Chesterton: Newspapers are 'the hobbies of a few rich men'

100 years ago, G.K. Chesterton wrote about the dangers of the press.

Devin Foley | April 15, 2016

100 years ago, G.K. Chesterton wrote about the dangers of the press.

If anything positive has come about from the 2016 presidential campaign season, it would be that the press has revealed its true character. Complaints abound from Americans of all stripes that “the media” is more interested in driving its own narrative than simply informing the public.

In his 1908 book Orthodoxy, G.K. Chesterton wrote about the dangers of the press. Indeed, his insights nearly match perfectly with what we see 106 years later.

…as a fact, men have almost always suffered under new tyrannies; under tyrannies that had been public liberties hardly twenty years before. Thus England went mad with joy over the patriotic monarchy of Elizabeth; and then (almost immediately afterwards) went mad with rage in the trap of the tyranny of Charles the First. So, again, in France the monarchy became intolerable, not just after it had been tolerated, but just after it had been adored. The son of Louis the well-beloved was Louis the guillotined. So in the same way in England in the nineteenth century the Radical manufacturer was entirely trusted as a mere tribune of the people, until suddenly we heard the cry of the Socialists that he was a tyrant eating the people like bread. So again, we have almost up to the last instant trusted the newspapers as organs of public opinion. Just recently some of us have seen (not slowly, but with a start) that they are obviously nothing of the kind. They are, by the nature of the case, the hobbies of a few rich men.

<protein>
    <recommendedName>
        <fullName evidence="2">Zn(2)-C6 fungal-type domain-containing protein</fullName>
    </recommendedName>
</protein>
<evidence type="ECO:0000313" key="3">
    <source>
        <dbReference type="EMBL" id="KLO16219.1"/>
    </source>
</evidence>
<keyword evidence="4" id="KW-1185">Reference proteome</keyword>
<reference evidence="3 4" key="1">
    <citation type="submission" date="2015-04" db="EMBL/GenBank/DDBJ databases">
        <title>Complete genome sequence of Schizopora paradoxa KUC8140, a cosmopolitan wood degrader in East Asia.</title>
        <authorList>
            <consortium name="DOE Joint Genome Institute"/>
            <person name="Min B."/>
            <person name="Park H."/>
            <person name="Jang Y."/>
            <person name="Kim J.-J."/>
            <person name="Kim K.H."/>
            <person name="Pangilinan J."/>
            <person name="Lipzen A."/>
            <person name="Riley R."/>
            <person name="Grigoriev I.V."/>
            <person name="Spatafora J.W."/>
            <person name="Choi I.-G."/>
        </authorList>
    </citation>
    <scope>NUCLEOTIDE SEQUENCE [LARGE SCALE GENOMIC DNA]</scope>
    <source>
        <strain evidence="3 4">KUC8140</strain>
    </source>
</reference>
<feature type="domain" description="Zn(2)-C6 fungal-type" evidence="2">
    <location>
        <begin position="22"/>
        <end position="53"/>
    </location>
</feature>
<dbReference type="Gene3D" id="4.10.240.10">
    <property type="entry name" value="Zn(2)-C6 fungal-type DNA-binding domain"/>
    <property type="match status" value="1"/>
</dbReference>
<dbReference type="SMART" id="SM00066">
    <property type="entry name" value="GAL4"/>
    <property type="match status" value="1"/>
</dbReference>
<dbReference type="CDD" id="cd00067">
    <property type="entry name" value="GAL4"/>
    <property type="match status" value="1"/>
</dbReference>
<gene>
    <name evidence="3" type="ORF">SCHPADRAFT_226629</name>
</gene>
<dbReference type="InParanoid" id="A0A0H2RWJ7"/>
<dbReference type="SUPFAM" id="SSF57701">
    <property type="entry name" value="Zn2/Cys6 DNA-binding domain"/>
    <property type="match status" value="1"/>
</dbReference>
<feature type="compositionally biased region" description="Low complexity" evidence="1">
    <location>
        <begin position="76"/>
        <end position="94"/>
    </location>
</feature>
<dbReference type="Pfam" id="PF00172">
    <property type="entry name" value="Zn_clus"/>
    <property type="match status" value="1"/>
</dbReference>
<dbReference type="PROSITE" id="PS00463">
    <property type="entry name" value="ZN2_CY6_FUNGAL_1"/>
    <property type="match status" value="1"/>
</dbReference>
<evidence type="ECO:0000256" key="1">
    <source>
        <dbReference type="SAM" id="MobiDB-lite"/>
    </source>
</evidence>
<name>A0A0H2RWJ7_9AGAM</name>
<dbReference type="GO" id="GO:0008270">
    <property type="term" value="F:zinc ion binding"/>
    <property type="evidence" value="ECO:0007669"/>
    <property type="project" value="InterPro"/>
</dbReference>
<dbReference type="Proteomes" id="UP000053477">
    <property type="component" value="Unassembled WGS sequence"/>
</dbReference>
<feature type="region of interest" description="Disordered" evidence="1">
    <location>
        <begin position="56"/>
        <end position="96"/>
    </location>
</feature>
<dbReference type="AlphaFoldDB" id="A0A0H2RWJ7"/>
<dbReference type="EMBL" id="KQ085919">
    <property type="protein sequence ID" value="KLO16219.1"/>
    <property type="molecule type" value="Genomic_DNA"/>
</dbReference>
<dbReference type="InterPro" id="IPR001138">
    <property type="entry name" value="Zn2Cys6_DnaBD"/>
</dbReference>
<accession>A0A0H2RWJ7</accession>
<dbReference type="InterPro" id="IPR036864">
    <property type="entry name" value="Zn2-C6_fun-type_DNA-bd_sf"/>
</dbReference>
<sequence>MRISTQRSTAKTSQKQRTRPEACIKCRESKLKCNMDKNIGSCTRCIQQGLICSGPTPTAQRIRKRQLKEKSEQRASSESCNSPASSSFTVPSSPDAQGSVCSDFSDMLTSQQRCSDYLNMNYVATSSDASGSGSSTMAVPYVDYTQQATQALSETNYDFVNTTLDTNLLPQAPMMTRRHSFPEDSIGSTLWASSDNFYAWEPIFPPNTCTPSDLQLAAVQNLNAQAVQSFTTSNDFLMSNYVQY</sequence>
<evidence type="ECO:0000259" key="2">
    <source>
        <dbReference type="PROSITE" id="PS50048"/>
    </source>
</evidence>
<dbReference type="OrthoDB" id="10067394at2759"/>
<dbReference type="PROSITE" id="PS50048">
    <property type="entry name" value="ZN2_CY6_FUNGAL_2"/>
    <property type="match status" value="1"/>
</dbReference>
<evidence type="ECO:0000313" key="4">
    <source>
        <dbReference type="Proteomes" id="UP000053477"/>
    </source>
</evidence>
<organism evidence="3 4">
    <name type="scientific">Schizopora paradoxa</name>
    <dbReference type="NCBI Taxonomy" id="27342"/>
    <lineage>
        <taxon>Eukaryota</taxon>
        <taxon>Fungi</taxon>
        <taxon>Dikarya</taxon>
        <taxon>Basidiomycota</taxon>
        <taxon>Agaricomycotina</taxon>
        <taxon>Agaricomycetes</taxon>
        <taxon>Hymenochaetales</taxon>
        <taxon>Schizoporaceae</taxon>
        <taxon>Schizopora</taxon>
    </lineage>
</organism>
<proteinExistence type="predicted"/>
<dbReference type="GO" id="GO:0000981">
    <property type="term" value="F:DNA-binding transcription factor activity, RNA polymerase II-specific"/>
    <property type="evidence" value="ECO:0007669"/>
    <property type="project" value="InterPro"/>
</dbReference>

We have not any need to rebel against antiquity; we have to rebel against novelty. It is the new rulers, the capitalist or the editor, who really hold up the modern world. There is no fear that a modern king will attempt to override the constitution; it is more likely that he will ignore the constitution and work behind its back; he will take no advantage of his kingly power; it is more likely that he will take advantage of his kingly powerlessness, of the fact that he is free from criticism and publicity. For the king is the most private person of our time. It will not be necessary for anyone to fight again against the proposal of a censorship of the press. We do not need a censorship of the press. We have a censorship by the press.

The chieftan chosen to be the friend of the people becomes the enemy of the people; the newspaper started to tell the truth now exists to prevent the truth being told.

And there Chesterton nails it. The greatest power of the press is not the ability to report a story, but rather the ability to refuse to report a story.